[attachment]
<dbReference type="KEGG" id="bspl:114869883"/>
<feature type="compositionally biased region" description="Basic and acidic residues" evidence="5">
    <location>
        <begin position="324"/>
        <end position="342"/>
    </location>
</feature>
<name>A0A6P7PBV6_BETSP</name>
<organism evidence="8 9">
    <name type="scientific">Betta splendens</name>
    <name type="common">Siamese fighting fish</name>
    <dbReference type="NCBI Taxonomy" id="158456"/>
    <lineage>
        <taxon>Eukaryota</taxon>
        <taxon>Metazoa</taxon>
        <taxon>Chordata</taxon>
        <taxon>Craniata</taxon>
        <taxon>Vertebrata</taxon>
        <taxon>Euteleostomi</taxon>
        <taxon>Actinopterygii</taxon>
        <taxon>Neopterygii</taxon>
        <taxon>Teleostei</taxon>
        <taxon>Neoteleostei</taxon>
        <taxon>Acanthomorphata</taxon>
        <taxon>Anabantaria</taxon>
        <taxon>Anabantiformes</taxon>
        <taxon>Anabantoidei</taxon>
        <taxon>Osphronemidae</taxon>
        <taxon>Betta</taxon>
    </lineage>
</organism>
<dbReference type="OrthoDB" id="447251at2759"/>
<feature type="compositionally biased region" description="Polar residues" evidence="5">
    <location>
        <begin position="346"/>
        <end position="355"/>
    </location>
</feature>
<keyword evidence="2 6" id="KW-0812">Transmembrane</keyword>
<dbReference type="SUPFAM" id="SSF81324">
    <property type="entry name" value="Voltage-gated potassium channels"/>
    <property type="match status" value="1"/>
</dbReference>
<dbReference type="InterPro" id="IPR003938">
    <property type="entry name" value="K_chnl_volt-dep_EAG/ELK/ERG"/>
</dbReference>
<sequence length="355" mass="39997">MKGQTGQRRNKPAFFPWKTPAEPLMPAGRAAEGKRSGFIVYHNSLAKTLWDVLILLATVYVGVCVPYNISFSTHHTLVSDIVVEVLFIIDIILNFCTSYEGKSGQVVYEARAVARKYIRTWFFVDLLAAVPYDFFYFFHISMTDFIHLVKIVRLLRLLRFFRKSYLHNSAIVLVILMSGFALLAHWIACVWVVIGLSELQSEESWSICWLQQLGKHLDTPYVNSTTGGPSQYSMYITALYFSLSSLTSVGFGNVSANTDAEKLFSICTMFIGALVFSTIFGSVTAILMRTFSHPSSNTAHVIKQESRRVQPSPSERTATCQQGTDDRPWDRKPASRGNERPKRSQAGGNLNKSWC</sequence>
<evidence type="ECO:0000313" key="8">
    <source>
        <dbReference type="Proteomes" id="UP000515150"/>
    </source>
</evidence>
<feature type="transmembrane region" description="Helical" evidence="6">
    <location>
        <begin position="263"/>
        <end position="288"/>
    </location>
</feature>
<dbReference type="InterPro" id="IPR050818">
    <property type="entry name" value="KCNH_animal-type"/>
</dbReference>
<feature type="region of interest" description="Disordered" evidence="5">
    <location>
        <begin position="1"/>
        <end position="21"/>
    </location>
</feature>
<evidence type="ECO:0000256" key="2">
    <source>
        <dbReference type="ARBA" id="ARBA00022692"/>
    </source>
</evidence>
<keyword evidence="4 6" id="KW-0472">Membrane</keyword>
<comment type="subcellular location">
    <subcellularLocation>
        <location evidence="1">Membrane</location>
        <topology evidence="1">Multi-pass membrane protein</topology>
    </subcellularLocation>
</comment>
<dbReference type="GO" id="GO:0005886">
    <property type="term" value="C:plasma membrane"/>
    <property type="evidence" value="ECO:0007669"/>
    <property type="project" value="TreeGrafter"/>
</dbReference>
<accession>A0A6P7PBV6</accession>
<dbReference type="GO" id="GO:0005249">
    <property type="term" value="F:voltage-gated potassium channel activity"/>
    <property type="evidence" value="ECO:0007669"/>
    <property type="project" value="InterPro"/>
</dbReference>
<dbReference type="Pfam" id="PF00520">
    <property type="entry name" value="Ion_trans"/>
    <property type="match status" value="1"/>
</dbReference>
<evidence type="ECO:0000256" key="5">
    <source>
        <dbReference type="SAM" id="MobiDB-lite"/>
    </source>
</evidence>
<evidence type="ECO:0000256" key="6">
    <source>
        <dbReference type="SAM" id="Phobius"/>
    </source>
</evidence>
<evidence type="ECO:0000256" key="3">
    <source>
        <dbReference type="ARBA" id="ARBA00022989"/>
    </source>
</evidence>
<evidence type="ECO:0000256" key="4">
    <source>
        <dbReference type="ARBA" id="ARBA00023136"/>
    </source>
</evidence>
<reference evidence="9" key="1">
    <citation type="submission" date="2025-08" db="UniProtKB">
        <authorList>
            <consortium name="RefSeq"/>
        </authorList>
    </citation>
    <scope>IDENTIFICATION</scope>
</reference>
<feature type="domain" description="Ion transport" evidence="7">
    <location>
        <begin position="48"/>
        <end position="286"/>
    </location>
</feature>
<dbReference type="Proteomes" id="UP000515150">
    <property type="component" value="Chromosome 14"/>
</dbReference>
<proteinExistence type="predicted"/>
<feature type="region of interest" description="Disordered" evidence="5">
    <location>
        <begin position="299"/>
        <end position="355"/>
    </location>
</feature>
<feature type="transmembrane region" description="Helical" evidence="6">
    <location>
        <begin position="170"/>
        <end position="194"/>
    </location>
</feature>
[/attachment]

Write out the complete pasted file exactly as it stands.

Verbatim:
<dbReference type="KEGG" id="bspl:114869883"/>
<feature type="compositionally biased region" description="Basic and acidic residues" evidence="5">
    <location>
        <begin position="324"/>
        <end position="342"/>
    </location>
</feature>
<name>A0A6P7PBV6_BETSP</name>
<organism evidence="8 9">
    <name type="scientific">Betta splendens</name>
    <name type="common">Siamese fighting fish</name>
    <dbReference type="NCBI Taxonomy" id="158456"/>
    <lineage>
        <taxon>Eukaryota</taxon>
        <taxon>Metazoa</taxon>
        <taxon>Chordata</taxon>
        <taxon>Craniata</taxon>
        <taxon>Vertebrata</taxon>
        <taxon>Euteleostomi</taxon>
        <taxon>Actinopterygii</taxon>
        <taxon>Neopterygii</taxon>
        <taxon>Teleostei</taxon>
        <taxon>Neoteleostei</taxon>
        <taxon>Acanthomorphata</taxon>
        <taxon>Anabantaria</taxon>
        <taxon>Anabantiformes</taxon>
        <taxon>Anabantoidei</taxon>
        <taxon>Osphronemidae</taxon>
        <taxon>Betta</taxon>
    </lineage>
</organism>
<dbReference type="OrthoDB" id="447251at2759"/>
<feature type="compositionally biased region" description="Polar residues" evidence="5">
    <location>
        <begin position="346"/>
        <end position="355"/>
    </location>
</feature>
<keyword evidence="2 6" id="KW-0812">Transmembrane</keyword>
<dbReference type="SUPFAM" id="SSF81324">
    <property type="entry name" value="Voltage-gated potassium channels"/>
    <property type="match status" value="1"/>
</dbReference>
<dbReference type="InterPro" id="IPR003938">
    <property type="entry name" value="K_chnl_volt-dep_EAG/ELK/ERG"/>
</dbReference>
<sequence length="355" mass="39997">MKGQTGQRRNKPAFFPWKTPAEPLMPAGRAAEGKRSGFIVYHNSLAKTLWDVLILLATVYVGVCVPYNISFSTHHTLVSDIVVEVLFIIDIILNFCTSYEGKSGQVVYEARAVARKYIRTWFFVDLLAAVPYDFFYFFHISMTDFIHLVKIVRLLRLLRFFRKSYLHNSAIVLVILMSGFALLAHWIACVWVVIGLSELQSEESWSICWLQQLGKHLDTPYVNSTTGGPSQYSMYITALYFSLSSLTSVGFGNVSANTDAEKLFSICTMFIGALVFSTIFGSVTAILMRTFSHPSSNTAHVIKQESRRVQPSPSERTATCQQGTDDRPWDRKPASRGNERPKRSQAGGNLNKSWC</sequence>
<evidence type="ECO:0000313" key="8">
    <source>
        <dbReference type="Proteomes" id="UP000515150"/>
    </source>
</evidence>
<feature type="transmembrane region" description="Helical" evidence="6">
    <location>
        <begin position="263"/>
        <end position="288"/>
    </location>
</feature>
<dbReference type="InterPro" id="IPR050818">
    <property type="entry name" value="KCNH_animal-type"/>
</dbReference>
<feature type="region of interest" description="Disordered" evidence="5">
    <location>
        <begin position="1"/>
        <end position="21"/>
    </location>
</feature>
<evidence type="ECO:0000256" key="2">
    <source>
        <dbReference type="ARBA" id="ARBA00022692"/>
    </source>
</evidence>
<keyword evidence="4 6" id="KW-0472">Membrane</keyword>
<comment type="subcellular location">
    <subcellularLocation>
        <location evidence="1">Membrane</location>
        <topology evidence="1">Multi-pass membrane protein</topology>
    </subcellularLocation>
</comment>
<dbReference type="GO" id="GO:0005886">
    <property type="term" value="C:plasma membrane"/>
    <property type="evidence" value="ECO:0007669"/>
    <property type="project" value="TreeGrafter"/>
</dbReference>
<accession>A0A6P7PBV6</accession>
<dbReference type="GO" id="GO:0005249">
    <property type="term" value="F:voltage-gated potassium channel activity"/>
    <property type="evidence" value="ECO:0007669"/>
    <property type="project" value="InterPro"/>
</dbReference>
<dbReference type="Pfam" id="PF00520">
    <property type="entry name" value="Ion_trans"/>
    <property type="match status" value="1"/>
</dbReference>
<evidence type="ECO:0000256" key="5">
    <source>
        <dbReference type="SAM" id="MobiDB-lite"/>
    </source>
</evidence>
<evidence type="ECO:0000256" key="6">
    <source>
        <dbReference type="SAM" id="Phobius"/>
    </source>
</evidence>
<evidence type="ECO:0000256" key="3">
    <source>
        <dbReference type="ARBA" id="ARBA00022989"/>
    </source>
</evidence>
<evidence type="ECO:0000256" key="4">
    <source>
        <dbReference type="ARBA" id="ARBA00023136"/>
    </source>
</evidence>
<reference evidence="9" key="1">
    <citation type="submission" date="2025-08" db="UniProtKB">
        <authorList>
            <consortium name="RefSeq"/>
        </authorList>
    </citation>
    <scope>IDENTIFICATION</scope>
</reference>
<feature type="domain" description="Ion transport" evidence="7">
    <location>
        <begin position="48"/>
        <end position="286"/>
    </location>
</feature>
<dbReference type="Proteomes" id="UP000515150">
    <property type="component" value="Chromosome 14"/>
</dbReference>
<proteinExistence type="predicted"/>
<feature type="region of interest" description="Disordered" evidence="5">
    <location>
        <begin position="299"/>
        <end position="355"/>
    </location>
</feature>
<feature type="transmembrane region" description="Helical" evidence="6">
    <location>
        <begin position="170"/>
        <end position="194"/>
    </location>
</feature>